INDEED, YOU CAN FIND THAT IT WAS SURROUNDED BY EARLY WORKS OF ART AND YOU CAN ALSO SEE THAT GREAT PAINTING IN A DIALOGUE WITH FAITH RINGO ACROSS TIME AROUND ISSUES OF VIOLENCE AND IMPACT OF AFRICA AND AFRICAN ART ON SENSIBILITIES.

SO THAT IT'S MORE THAN JUST CUBISM THAT'S AT PLAY IN A ROOM LIKE THAT AND THAT'S OUR GOAL TO EXPAND THE CONVERSATION.

THE PREVIOUS MUSEUM WAS A SERIES OF MANY RETROSPECTIVES WITH SUBSTANTIAL NUMBER OF WORKS BY INDIVIDUAL ARTISTS AND NOW THERE'S A MUCH MORE FLUIDITY AND MUCH MORE CONFRONTATION THAN THERE WAS BEFORE.

THERE WAS THE NOTION OF THIS ARTIST BEGETS THAT ARTIST, THAT THERE WAS A KIND OF MARCH OF TIME THAT YOU COULD CHART THE COURSE OF ART HISTORY WITH A CERTAIN CLARITY AND IT WAS ALMOST LIKE A BATON PASSING FROM CEZANNE TO PICASSO AND SO ON.

THIS TIME AROUND I THINK WHAT WE'VE REALIZE SIDE THAT THERE WERE COMPETING IDEAS THAT WERE TAKING PRICE SIMULTANEOUSLY WITH EVEN OTHER AND THAT ACTUALLY THOSE COMPETING IDEAS WOULD REVERBERATE TO DECADES AND EVEN THE CENTURY IN A WAY WE TRIED TO EXCAVATE THOSE ARGUMENTS AND MAKE THEM PALPABLE AGAIN AND INTRODUCE NEW VOICES AND VOICES THAT HADN'T BEEN HERE BEFORE AND WHETHER THEY WERE ARTISTS LIKE THE GREAT BRAZILIAN MODERNIST WHO WAS IN PARIS IN THE '20s, BUT WHO WAS LITERALLY NOT REPRESENTED IN ANY AMERICAN INSTITUTION.

THERE'S A BEAUTIFUL MOMENT IN THE MUSEUM WHERE ROSCOE SITS NEXT TO AN INDIAN ARTIST WHO WAS IN NEW YORK WHO KNEW ROSCOE AND WHO ABSORBED MANY OF ROSCOE'S IDEAS, BUT ALSO BROUGHT HIS OWN SENSIBILITIES AND HIS OWN ZEN-LIKE EXPERIENCE.

THEY TALKED TO EACH OTHER IN UTTERLY UNEXPECTED WAYS, BUT THEY ALSO MAKE US AWARE THAT MODERNISM AND MODERN ART TOOK PLACE IN THE GOLDEN GLOBE AND IT WASN'T JUST IN PARIS OR BERLIN AND THE ITERATION OF THE MUSEUM MAKES IT PALPABLE THE DEGREE TO WHICH THERE IS AN INTERNATIONAL PERSPECTIVE THAT WE HAVE TO KEEP IN MIND WHEN WE THINK ABOUT ART.

GOING THROUGH THE GALLERIES AS I DID, ONE OF THE THINGS THAT STRUCK ME IS THAT YOU HAVE REMAINED EXPERIMENTAL.

WHEN WE WERE CONCEIVED IN 1929 THE IDEA WAS THAT THE MUSEUM WAS A LABORATORY TO WHICH THE PUBLIC WAS INVITED AND THIS EXPERIMENTATION THAT ENGAGED THE PUBLIC IN A NEW ART AND IN A NEW WAY OF THINKING THAT WAS ENTANGLED TO SO MUCH OF WHAT WE TRIED TO DO TODAY AND THAT WAS TO RECAPTURE THE NOTION AND THE MUSEUM OF MODERN ART IS NOT A FINISHED PROJECT AND IT'S A WORK IN PROGRESS INTELLECTUALLY, ARTISTICALLY AND PHYSICALLY.

IT IS IN MOTION.

AMONG THE REALLY FANTASTIC NEW ASPECTS OF THE BUILDING IS THE STUDIO.

THE STUDIO WHICH IS ESSENTIALLY OUR FIRST PERFORMANCE SPACE WITH ACOUSTICALLY TUNED WALLS AND THE FLOOR IN WHICH DANCE CAN OCCUR AND WE'RE OPENING WITH AN INCREDIBLE INSTALLATION OF DAVID TUDOR'S RAIN FOREST.

THIS IS A SERIES OF ALMOST GOBERT LIKE OBJECTS AND YOU BECOME AWARE OF THE FACT THAT SOUND CAN BE A FORM OF ART JUST AS MUCH AS PAINTING OR SCULPTING CAN BE, AND FOR US, PERFORMANCE AND THE PERFORMATIVE IS AN IMPORTANT ASPECT OF WHAT WE'RE TRYING TO ACHIEVE WITH THIS ITERATION OF A MUSEUM.

IT MUST HAVE BEEN A RATHER DELICATE CALIBRATING PROCESS FOR THE CURATORS WHO MIGHT HAVE BEEN UPSET THAT THE SOUND FROM X INTERFERED WITH THE DEEP SILENCE OF PAINTING Y?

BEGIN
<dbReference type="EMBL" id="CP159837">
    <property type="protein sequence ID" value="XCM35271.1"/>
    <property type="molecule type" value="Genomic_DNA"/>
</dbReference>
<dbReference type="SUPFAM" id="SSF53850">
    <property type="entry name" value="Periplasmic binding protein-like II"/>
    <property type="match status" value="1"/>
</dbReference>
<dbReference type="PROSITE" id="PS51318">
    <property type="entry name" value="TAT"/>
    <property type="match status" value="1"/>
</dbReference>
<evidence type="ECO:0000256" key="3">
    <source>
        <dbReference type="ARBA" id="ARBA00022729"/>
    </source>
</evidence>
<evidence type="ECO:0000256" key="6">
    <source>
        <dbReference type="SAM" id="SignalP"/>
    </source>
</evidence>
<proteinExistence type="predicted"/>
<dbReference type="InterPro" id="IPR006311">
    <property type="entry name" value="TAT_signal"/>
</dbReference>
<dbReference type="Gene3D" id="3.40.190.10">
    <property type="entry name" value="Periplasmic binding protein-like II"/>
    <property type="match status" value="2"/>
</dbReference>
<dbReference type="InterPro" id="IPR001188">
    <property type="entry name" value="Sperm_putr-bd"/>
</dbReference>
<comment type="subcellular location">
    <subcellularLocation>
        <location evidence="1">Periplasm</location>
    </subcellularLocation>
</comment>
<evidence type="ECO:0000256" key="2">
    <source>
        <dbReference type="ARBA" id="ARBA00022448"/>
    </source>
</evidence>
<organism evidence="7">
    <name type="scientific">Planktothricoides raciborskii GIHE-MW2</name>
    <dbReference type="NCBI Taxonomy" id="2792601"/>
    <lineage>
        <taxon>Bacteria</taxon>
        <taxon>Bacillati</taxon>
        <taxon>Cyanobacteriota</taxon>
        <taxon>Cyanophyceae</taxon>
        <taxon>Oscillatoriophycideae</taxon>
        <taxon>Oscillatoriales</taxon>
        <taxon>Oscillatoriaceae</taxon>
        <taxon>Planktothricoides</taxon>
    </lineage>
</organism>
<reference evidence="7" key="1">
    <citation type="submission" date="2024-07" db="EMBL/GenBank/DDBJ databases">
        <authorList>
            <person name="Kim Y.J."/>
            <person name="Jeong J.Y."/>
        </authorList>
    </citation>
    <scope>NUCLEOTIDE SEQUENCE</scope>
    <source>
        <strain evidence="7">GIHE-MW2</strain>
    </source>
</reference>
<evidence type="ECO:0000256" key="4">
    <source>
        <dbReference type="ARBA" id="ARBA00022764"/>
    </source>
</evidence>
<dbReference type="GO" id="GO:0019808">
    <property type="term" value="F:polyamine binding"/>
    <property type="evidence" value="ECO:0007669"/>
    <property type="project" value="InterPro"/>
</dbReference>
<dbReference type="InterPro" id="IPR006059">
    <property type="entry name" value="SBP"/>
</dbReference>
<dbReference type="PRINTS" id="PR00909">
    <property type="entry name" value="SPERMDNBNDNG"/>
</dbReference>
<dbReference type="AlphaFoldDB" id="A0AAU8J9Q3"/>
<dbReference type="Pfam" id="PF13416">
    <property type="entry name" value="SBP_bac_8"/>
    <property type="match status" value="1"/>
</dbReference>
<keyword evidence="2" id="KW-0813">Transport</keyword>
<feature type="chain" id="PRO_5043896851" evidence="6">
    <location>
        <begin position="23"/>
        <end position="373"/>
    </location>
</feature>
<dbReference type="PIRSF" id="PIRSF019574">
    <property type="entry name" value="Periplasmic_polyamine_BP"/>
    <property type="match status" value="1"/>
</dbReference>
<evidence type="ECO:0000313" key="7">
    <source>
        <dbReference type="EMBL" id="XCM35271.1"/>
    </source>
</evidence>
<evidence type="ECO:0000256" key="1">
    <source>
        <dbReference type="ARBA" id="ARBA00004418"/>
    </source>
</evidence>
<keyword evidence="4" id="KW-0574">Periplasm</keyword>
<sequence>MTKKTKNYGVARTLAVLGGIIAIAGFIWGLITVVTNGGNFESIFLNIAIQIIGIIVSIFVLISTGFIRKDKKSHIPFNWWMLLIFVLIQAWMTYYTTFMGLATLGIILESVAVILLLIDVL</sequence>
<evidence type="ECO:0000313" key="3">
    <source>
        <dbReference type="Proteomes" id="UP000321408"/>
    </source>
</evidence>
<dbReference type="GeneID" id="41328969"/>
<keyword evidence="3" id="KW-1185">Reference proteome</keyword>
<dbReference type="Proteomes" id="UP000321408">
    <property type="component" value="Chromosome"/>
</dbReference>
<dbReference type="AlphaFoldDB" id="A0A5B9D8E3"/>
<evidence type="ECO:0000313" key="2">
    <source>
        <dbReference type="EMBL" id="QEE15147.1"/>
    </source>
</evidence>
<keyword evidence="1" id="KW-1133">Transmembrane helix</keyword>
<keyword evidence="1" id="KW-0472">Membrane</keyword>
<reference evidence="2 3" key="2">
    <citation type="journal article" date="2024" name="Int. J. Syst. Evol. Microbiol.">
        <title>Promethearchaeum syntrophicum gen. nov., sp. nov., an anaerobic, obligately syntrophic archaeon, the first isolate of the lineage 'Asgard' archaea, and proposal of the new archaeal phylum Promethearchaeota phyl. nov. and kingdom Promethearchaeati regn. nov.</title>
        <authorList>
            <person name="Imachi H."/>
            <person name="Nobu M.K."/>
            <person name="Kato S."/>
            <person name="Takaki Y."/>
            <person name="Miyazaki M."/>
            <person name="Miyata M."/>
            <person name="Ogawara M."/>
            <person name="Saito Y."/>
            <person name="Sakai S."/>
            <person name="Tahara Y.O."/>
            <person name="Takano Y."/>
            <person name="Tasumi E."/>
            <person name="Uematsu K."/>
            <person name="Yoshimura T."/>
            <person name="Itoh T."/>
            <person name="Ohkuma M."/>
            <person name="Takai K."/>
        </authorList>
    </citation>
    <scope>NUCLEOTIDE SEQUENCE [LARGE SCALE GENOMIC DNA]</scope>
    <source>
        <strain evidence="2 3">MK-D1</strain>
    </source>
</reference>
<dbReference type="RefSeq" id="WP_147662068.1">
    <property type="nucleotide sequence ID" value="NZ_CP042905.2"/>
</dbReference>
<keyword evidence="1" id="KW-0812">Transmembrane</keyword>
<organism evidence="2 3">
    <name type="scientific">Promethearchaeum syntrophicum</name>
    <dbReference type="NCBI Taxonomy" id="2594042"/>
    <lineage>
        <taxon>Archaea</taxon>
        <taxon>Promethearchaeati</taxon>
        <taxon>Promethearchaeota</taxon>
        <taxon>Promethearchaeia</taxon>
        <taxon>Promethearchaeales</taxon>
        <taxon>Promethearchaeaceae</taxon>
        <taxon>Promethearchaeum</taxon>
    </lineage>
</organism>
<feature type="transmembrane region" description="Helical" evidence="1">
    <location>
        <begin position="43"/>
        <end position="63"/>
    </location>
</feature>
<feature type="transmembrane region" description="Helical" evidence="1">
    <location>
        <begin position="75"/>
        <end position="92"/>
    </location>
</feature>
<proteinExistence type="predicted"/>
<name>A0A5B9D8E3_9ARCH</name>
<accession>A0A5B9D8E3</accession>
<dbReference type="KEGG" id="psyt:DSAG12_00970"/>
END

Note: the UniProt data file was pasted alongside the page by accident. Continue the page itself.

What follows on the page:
IT HASN'T BEEN A CHALLENGE TO BALANCE THESE DIFFERENT FORMS IN A WAY THAT IT DIMINISHES THE EXPERIENCE.

WE'LL KEEP TWEAKING IT, BUT I THINK THE BALANCE IS PRETTY GOOD AND THE MOMENT THAT YOU WALK INTO A ROOM WITH RAUSCHENBERG AND JOHNS AND YOU ENCOUNTER CUNNINGHAM AND DANCE AND YOU BEGIN TO UNDERSTAND THAT THESE ARTISTS WERE WORKING WITH EACH OTHER AND WITH CHOREOGRAPHERS AND DANCERS AND THE DIMENSION OF THEIR WORK IS EMBEDDED AND ONLY FULLY REALIZE WHEN YOU SEE THE KIND OF DIALOGUE BETWEEN NURSE CUNNINGHAM AND ROBERT RAUSCHENBERG.

THERE'S ONE PARTICULAR EXHIBIT, A SUBSTANTIAL ONE WITH OVER 100 WORKS FROM LATIN AMERICA, AND THAT IS THE CISNEROS' GIFT OF LATIN AMERICAN WORKS CALLED SUR MODERNO, MODERN SOUTH.

TELL US A LITTLE BIT ABOUT HOW THAT WORKS INTO THE OVERALL MISSION AND DIRECTION IN WHICH WE WANT IT TO GO?

CISNEROS' GIFT SAPS DRAMATICALLY THE STORIES WE TELL WITH OUR DIRECTION BECAUSE THE INTENSE FOCUS ON GEOMETRIC EXTRANGZ ACROSS LATIN AMERICA IN THE '50s, '60s AND EARLY '70s MEANS THAT WE HAVE THE WORKS OF ART THAT CAN ENGAGE WITH MANY OTHERS AND EUROPEAN ARTISTS THAT WE THINK OF AS HUGE PROPONENTS OF GEOMETRIC EXTRACTION AND THEY CAN TAKE THAT IDEA AND MOVE IT OUT LET RALLY AND INFLECT IT IN NEW AND DIFFERENT WAYS AND IT IS ALL PART OF AN ONGOING EFFORT ON OUR PART TO REALLY UNDERSTAND DIFFERENT ARTISTIC PRACTICES ACROSS GEOGRAPHIES.

THE GIFT WHICH WE JUST ACQUIRED OPENED UP AFRICA FOR US IN WAYS THAT WE NEVER HAD BEFORE OR RECENT ACQUISITIONS THAT WE MADE FROM CHINA THAT LET US LOOK AT THIS POST-1989 MOMENT WHEN THE ARTS IN CHINA TOOK OFF.

SO THE ABILITY TO HAVE THESE DIFFERENT STORIES DEVELOP ON THEIR OWN AND IN RELATIONSHIP TO EACH OTHER IS WHAT I THINK, MARKS THIS MOMENT FOR US IN A REALLY INTERESTING WAY.

THAT'S A GREAT MOMENT FOR THE HISTORY OF THE MUSEUM AND A GREAT MOMENT FOR THE HISTORY OF NEW YORK.

YOU SHOULD BE VERY PROUD AND WE ARE DELIGHTED THAT YOU GAVE US THE TIME AND THE WONDERFUL TOUR AND INSIGHT INTO THE NEW MUSEUM OF MODERN ART.

THANK YOU AGAIN.

THANK YOU SO MUCH, AND IF I CAN SAY, YOU HAVE BEEN AN INCREDIBLE INSPIRATION TO ME AND TO A WHOLE GENERATION OF CURATORS HERE.

SO IT IS ALWAYS A PLEASURE TO SHARE A MOMENT WITH YOU.

THANK YOU.